Warsaw undergoes a tech revolution

The geeks have arrived, turning run-down Warsaw into a hotspot

Tech workers, like artists, can be useful for property developers to follow when they are seeking the “next big thing”. They will scrutinise, for example, the real estate investment opportunities prompted by the Cambridge to Oxford railway line and “tech corridor”, which was promised a funding boost in the autumn statement last week. They will also consider where the extra 500 workers that Facebook plans to hire for its new London headquarters in Fitzrovia, will live, as well as those commuting to the new Apple headquarters at Battersea Power Station.

Where the geeks go, the builders will often follow. Look at Reading, for example, where a thriving tech industry has caused property prices to rise by nearly 60 per cent in five years, according to the crowdfunding platform Property Partner. Or Berlin, which has created 11,000 jobs in the tech sector since 2011 and where house prices have increased 5.6 per cent a year for the past five years, according to UBS.

Could Praga, a previously shunned and crime-ridden pocket on the Warsaw right bank, be next in line? For several years the city has been dubbed “the next Berlin”, largely due to renovations and tech start-ups in Praga (and the nightlife that has sprung up around it) combined with a growing appetite for commercial and high-end residential space in the city centre.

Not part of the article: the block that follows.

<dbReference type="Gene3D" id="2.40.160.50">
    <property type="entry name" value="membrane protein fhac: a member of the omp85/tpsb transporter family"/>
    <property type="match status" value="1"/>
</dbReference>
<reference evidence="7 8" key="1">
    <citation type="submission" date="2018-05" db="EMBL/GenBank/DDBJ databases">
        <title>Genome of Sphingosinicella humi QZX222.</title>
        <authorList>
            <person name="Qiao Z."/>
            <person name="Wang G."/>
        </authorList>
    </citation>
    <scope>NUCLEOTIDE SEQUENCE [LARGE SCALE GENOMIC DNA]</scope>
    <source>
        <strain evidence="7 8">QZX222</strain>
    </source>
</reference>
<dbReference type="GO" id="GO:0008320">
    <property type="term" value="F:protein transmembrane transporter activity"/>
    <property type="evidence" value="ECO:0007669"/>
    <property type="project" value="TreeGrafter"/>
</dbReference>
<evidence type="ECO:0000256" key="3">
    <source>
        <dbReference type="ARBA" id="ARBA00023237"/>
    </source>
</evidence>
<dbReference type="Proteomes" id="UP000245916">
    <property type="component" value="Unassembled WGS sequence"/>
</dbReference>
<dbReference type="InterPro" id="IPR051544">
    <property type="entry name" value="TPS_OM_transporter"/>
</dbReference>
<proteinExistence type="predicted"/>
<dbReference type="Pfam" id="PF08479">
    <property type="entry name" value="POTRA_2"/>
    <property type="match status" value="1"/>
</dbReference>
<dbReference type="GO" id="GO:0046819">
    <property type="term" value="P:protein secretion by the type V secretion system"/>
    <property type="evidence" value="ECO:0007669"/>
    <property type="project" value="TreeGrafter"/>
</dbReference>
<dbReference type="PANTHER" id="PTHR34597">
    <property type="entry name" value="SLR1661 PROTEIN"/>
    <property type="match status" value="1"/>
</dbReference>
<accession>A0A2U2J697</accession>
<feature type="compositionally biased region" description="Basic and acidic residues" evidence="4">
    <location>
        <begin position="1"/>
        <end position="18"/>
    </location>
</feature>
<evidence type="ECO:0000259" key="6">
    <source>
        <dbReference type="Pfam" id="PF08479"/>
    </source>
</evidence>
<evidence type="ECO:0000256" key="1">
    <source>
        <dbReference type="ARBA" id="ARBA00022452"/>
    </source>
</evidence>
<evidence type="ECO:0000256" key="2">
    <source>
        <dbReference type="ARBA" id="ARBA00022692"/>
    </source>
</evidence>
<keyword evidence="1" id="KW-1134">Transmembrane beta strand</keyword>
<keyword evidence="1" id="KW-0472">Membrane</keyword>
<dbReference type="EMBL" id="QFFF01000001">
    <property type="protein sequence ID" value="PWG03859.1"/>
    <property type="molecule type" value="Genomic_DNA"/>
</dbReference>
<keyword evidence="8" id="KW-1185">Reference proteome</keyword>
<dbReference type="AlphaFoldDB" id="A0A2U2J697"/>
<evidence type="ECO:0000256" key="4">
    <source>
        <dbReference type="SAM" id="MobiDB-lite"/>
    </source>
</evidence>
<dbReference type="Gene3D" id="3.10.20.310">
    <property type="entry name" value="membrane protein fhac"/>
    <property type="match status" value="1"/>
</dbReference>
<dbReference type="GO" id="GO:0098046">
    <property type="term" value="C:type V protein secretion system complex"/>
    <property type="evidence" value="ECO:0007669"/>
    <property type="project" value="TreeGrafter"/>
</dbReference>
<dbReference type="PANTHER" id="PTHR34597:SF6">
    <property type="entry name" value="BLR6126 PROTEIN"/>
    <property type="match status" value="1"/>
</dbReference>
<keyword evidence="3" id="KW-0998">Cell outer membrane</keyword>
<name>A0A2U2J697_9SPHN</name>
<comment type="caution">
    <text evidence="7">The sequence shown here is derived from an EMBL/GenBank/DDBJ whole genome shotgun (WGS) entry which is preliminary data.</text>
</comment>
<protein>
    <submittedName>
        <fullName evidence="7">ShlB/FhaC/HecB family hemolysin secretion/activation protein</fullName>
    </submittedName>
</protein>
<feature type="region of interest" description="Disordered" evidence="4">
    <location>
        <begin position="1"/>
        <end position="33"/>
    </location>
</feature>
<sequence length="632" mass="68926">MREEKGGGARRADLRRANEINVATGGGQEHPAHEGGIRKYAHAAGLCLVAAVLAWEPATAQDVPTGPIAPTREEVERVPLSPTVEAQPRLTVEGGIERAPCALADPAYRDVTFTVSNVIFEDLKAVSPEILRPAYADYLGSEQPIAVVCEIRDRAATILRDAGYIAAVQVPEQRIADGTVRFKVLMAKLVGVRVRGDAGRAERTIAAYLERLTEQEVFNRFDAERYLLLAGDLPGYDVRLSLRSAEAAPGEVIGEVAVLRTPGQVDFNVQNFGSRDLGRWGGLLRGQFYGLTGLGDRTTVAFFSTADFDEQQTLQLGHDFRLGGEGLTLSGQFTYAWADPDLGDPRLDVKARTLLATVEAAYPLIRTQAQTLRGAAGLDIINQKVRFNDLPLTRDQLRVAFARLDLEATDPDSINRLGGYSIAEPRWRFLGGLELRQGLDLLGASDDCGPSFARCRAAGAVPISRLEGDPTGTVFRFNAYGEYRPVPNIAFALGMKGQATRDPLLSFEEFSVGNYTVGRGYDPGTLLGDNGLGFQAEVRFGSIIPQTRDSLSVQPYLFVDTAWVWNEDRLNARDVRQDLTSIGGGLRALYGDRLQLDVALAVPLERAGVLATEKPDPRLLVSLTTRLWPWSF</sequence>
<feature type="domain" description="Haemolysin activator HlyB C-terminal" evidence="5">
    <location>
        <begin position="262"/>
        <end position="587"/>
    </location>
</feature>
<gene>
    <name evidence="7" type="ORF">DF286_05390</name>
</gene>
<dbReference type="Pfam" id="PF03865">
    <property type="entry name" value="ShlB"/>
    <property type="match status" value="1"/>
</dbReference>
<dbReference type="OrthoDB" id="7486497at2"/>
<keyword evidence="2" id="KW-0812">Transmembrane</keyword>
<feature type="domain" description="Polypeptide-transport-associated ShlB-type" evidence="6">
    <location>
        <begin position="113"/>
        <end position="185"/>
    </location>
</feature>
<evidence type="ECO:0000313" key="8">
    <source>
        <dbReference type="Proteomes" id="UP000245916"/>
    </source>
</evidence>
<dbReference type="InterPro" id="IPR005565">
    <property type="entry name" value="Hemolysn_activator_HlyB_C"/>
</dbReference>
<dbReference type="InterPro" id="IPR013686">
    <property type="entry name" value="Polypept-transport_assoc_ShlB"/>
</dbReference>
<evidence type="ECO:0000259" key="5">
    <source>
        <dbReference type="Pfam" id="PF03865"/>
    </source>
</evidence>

Last year Google Campus, a start-up support project set up in London in 2012, chose Warsaw as its fifth global destination after London, São Paulo, Seoul and Tel Aviv (and followed by Madrid). It is based in the former vodka factory site Praga Koneser — the largest mixed-use development in Warsaw. In the campus café, tech-savvy, MacBook-clutching entrepreneurs can sip espressos while discussing ideas, seeking funding and attending lectures or meet-ups. And, if they fancy it, buy a Manhattan-style loft apartment in the building next door.

Praga is one of the few places in the city that was not razed by the Nazis. After the Warsaw Uprising in 1944 nearly 90 per cent of the city’s buildings on the left bank were destroyed, yet many on the right of the Vistula River remained standing. Over the years, set apart from the brutalist blocks of the Soviet-occupied city centre and the historic old town, the distilleries and factories of Praga were left to languish. After communism fell, and throughout the Nineties, artists began moving into cheap warehouse space, much as they did in east London. Start-ups followed as a result of the cheap rents.

As in east London, a sports stadium was revamped in Praga, which led it to receive more attention from developers. The National Stadium, used to co-host the Euro 2012 football championship, was completed in 2011, followed by a new metro station near by (further extensions east of the river are also planned).

Developers followed. Three years ago Praga Koneser launched its first phase of apartments, some of them refurbished from the original 19th-century industrial buildings and others spacious red-brick replicas with high ceilings and aluminium windows. All of them have sold, some of them to members of Google Campus, according to Michal Skotnicki, the president of BBI, the developer behind the scheme. He says that prices exceeded £2,000 a square metre. For reference, prices in the UK are on average £2,216 a square metre, according to data released this year by Halifax. For would-be buyers there is now phase two; 108 flats under construction (koneser.eu/en).